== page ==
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These are just getting to their best about now 7th April.
They are not considered truly native but thoroughly naturalised especially alongside streams where they seem to especially favour sandy riverbanks and adjacent damp pastures or woodland - as here substantial areas can be covered in yellow blooms at the start of April.
It's thought they were possibly brought to Yorkshire from the Eastern Mediterranean at the time of the Crusades.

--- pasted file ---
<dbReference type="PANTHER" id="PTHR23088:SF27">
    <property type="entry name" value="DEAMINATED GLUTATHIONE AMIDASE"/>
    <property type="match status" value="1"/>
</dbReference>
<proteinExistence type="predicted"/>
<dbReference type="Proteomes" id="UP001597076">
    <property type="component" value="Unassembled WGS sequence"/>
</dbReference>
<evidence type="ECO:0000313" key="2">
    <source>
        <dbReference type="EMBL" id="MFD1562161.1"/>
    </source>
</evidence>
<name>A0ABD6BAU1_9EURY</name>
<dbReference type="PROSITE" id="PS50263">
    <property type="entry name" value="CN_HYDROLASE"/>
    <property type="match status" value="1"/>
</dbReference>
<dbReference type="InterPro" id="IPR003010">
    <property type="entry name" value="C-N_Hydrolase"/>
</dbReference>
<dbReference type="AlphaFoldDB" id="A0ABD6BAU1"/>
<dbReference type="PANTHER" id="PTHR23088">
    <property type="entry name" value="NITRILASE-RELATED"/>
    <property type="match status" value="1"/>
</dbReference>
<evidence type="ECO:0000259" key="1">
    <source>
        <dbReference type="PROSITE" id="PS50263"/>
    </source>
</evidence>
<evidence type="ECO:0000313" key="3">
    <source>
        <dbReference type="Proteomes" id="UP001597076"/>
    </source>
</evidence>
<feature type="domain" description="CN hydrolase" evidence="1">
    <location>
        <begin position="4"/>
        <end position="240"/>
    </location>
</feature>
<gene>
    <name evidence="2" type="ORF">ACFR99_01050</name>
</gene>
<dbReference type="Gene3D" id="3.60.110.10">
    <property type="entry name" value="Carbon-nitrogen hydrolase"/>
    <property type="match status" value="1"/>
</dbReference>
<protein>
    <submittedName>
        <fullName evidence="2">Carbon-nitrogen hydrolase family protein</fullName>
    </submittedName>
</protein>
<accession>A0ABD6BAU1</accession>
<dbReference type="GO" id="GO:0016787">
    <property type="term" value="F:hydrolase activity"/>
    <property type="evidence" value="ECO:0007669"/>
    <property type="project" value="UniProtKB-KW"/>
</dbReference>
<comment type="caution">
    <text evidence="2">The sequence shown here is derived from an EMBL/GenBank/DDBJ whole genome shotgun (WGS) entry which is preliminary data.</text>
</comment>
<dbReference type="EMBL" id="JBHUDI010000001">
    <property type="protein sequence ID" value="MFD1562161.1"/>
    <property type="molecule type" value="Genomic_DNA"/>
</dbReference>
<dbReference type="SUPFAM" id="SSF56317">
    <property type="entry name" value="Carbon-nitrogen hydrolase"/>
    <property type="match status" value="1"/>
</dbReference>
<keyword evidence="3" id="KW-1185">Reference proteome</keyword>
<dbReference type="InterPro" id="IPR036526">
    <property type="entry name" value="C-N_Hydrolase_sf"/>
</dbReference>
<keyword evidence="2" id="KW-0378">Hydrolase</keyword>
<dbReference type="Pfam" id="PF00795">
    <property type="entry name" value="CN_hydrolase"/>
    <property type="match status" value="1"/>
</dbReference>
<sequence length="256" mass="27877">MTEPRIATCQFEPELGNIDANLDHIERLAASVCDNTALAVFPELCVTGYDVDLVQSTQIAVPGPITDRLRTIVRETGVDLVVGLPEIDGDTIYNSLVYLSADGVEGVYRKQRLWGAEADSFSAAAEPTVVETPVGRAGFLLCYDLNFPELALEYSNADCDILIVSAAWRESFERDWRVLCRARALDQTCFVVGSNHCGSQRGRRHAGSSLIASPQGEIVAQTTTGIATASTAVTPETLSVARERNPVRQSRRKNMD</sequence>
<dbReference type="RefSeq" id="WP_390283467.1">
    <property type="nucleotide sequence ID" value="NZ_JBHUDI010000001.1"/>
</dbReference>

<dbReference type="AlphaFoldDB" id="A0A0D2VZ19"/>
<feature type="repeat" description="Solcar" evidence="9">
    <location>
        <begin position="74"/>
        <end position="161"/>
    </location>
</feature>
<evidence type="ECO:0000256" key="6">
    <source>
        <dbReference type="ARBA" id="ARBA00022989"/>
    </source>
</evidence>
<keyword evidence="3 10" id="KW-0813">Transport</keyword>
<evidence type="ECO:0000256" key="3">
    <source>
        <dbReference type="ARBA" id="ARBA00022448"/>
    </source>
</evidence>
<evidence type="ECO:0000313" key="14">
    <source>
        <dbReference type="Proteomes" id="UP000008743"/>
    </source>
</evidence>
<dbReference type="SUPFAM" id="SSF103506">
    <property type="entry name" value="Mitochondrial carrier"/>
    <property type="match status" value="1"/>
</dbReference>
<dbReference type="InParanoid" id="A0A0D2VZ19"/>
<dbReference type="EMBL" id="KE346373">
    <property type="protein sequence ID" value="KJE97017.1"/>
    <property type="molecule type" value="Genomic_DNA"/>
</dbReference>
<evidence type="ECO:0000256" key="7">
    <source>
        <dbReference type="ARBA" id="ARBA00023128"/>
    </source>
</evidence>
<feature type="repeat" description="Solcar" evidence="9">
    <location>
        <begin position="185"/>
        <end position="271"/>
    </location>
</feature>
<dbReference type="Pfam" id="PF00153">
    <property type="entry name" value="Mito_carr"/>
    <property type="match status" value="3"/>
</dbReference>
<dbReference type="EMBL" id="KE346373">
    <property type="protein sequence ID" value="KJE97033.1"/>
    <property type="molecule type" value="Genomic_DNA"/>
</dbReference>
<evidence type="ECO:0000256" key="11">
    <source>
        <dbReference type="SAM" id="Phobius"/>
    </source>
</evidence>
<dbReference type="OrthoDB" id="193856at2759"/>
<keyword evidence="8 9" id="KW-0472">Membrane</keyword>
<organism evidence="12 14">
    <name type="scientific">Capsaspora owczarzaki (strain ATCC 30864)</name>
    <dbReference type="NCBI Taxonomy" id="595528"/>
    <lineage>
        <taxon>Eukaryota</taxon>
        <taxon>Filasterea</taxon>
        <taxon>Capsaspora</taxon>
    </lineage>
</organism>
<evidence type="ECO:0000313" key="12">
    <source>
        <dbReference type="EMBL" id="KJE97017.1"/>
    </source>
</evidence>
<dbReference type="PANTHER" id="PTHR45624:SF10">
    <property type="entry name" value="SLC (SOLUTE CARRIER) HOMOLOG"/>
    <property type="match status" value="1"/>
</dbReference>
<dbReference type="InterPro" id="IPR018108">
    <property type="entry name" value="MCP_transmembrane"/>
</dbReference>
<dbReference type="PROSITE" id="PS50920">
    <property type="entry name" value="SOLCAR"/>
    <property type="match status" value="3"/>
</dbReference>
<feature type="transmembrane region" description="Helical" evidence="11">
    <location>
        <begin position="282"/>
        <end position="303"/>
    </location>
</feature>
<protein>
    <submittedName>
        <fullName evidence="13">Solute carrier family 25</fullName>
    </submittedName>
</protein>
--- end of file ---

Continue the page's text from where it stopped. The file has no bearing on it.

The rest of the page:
The sap has astringent properties which meant it was grown as a herb in monastery gardens.
The flowering time can be as early as mid-March (e.g. 2012) or late April (e.g. 2006 and 2013)
If wishing to see them mainly open, the National Park offer updates on their website and Twitter
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